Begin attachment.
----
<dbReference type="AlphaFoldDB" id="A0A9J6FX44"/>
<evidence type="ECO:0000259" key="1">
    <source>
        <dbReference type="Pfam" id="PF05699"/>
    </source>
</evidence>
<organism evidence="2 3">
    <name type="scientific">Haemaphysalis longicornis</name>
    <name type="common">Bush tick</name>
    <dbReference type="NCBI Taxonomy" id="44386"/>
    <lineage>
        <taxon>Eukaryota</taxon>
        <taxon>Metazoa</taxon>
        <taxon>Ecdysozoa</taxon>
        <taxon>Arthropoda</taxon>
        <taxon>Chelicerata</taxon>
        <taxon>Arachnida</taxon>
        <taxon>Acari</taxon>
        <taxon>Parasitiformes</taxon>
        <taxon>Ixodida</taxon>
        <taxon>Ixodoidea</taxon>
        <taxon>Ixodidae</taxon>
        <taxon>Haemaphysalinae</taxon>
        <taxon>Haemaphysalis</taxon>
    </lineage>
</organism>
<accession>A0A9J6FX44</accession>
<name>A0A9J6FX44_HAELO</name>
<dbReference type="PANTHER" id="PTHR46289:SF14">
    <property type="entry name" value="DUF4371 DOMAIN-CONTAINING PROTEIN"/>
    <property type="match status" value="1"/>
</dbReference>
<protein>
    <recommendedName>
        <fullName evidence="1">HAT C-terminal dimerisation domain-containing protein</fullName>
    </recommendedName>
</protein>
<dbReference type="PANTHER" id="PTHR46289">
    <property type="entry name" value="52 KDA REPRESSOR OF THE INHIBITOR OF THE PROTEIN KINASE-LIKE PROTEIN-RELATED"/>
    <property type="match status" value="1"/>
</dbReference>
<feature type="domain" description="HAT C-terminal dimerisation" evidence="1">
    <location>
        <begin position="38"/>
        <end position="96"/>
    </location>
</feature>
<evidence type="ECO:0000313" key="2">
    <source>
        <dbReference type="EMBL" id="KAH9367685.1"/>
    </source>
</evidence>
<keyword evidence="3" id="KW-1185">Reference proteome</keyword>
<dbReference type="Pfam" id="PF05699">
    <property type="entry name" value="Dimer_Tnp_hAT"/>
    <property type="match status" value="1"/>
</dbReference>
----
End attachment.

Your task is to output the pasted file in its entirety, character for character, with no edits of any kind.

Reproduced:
<dbReference type="AlphaFoldDB" id="A0A9J6FX44"/>
<evidence type="ECO:0000259" key="1">
    <source>
        <dbReference type="Pfam" id="PF05699"/>
    </source>
</evidence>
<organism evidence="2 3">
    <name type="scientific">Haemaphysalis longicornis</name>
    <name type="common">Bush tick</name>
    <dbReference type="NCBI Taxonomy" id="44386"/>
    <lineage>
        <taxon>Eukaryota</taxon>
        <taxon>Metazoa</taxon>
        <taxon>Ecdysozoa</taxon>
        <taxon>Arthropoda</taxon>
        <taxon>Chelicerata</taxon>
        <taxon>Arachnida</taxon>
        <taxon>Acari</taxon>
        <taxon>Parasitiformes</taxon>
        <taxon>Ixodida</taxon>
        <taxon>Ixodoidea</taxon>
        <taxon>Ixodidae</taxon>
        <taxon>Haemaphysalinae</taxon>
        <taxon>Haemaphysalis</taxon>
    </lineage>
</organism>
<accession>A0A9J6FX44</accession>
<name>A0A9J6FX44_HAELO</name>
<dbReference type="PANTHER" id="PTHR46289:SF14">
    <property type="entry name" value="DUF4371 DOMAIN-CONTAINING PROTEIN"/>
    <property type="match status" value="1"/>
</dbReference>
<protein>
    <recommendedName>
        <fullName evidence="1">HAT C-terminal dimerisation domain-containing protein</fullName>
    </recommendedName>
</protein>
<dbReference type="PANTHER" id="PTHR46289">
    <property type="entry name" value="52 KDA REPRESSOR OF THE INHIBITOR OF THE PROTEIN KINASE-LIKE PROTEIN-RELATED"/>
    <property type="match status" value="1"/>
</dbReference>
<feature type="domain" description="HAT C-terminal dimerisation" evidence="1">
    <location>
        <begin position="38"/>
        <end position="96"/>
    </location>
</feature>
<evidence type="ECO:0000313" key="2">
    <source>
        <dbReference type="EMBL" id="KAH9367685.1"/>
    </source>
</evidence>
<keyword evidence="3" id="KW-1185">Reference proteome</keyword>
<dbReference type="Pfam" id="PF05699">
    <property type="entry name" value="Dimer_Tnp_hAT"/>
    <property type="match status" value="1"/>
</dbReference>